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Wrong-way drivers are more common than you think. Here's how to avoid them

State Trooper stops wrong-way driver
State Trooper stops wrong-way driver 02:15

GOLDEN VALLEY, Minn. -- Minnesota drivers are dodging danger on the highway. Thursday night, traffic cameras captured a car speeding the wrong way down Interstate 394 with a child inside.

It happened near Xenia Avenue in Golden Valley. That's not far from where a deadly wrong-way crash happened back in February. 

And in October, a wrong-way driver killed a Twin Cities musician in Hudson. 

MORE: Suspect in head-on crash that killed Minnesota musician says she drove drunk for "freedom"

WCCO's Allen Henry talked to the Minnesota State Patrol about how that can happen and what to do if you see headlights coming your way.

"Its crash troopers do not like going to, it's a call we do not like to hear and we do our best to make sure we get those drivers stopped before that can happen," said Lt. Gordon Shank.

Video shows a driver, going the wrong way down I-394, passing by two troopers trying to stop them.

As motorists slow down and get out of the way, a trooper decides to take action--stopping the car with their squad.

"Troopers made a great decision to get that vehicle stopped. Our training is what we utilize in that situation and they used a pursuit intervention technique or what they call a PIT in order to get that vehicle stopped," said Shank.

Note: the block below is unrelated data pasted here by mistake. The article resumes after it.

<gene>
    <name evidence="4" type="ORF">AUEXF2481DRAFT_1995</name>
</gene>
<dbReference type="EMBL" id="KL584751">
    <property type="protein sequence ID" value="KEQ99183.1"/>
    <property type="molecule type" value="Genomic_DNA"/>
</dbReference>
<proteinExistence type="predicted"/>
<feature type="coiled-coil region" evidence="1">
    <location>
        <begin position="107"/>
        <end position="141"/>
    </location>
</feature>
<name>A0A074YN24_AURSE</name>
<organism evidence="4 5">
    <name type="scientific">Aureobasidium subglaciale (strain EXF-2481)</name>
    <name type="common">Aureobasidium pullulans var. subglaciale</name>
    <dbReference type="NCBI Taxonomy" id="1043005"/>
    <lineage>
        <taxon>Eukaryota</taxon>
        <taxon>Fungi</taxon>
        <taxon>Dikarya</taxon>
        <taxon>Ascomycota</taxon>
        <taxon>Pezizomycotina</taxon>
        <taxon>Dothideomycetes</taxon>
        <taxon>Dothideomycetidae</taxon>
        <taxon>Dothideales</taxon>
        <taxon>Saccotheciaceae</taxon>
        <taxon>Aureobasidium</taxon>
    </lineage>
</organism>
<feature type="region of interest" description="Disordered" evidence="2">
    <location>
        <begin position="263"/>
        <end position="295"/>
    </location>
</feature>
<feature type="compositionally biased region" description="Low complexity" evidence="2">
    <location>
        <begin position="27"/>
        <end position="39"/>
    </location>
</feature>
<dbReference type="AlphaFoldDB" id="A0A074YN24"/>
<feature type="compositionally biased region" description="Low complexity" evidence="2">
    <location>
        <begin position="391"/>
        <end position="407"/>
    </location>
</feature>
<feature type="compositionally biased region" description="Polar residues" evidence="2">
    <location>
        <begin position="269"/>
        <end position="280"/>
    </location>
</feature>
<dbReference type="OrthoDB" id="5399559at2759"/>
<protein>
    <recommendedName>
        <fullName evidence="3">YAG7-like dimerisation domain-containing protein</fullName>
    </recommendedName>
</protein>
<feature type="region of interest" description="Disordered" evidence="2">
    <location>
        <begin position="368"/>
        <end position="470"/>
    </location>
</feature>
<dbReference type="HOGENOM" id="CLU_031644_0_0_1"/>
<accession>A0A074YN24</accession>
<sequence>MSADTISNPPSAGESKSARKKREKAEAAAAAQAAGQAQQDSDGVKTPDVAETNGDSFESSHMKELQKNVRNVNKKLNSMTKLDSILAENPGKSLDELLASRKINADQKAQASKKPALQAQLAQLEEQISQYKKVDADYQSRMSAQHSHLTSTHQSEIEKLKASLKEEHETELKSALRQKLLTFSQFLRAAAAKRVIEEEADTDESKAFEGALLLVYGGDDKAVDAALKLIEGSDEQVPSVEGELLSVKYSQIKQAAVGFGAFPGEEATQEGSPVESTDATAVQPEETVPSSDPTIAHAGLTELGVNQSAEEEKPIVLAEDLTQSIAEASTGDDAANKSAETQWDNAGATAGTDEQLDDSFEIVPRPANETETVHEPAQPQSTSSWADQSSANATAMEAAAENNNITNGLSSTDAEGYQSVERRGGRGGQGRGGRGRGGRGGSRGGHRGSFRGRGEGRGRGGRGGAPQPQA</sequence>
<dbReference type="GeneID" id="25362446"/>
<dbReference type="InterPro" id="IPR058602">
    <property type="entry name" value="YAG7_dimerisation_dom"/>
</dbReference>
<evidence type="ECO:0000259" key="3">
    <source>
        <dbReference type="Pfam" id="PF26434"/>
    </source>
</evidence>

Shank says troopers encounter wrong-way drivers too often.

"It can be impairment, we see a lot of impaired drivers that drive the wrong way on our freeways," said Shank. "Sometimes it's someone that does read the sign the wrong way and goes in the wrong side of the highway. We have had that happen. It could be a medical situation or older driver."

He says your best defense is to pull over and call 911 if you see a wrong-way driver, and always stay alert.

"On the freeway especially, those vehicles are traveling at freeway speeds. So 55, 60, 70 miles an hour. Those are split-second decisions and making sure those distractions are out of your hand and you're not focused on something else and you're focused on driving is key," said Shank.

Troopers say no one was hurt on I-394 last night but the driver went to the hospital for some kind of medical treatment.

The child in the car is now with another family member.

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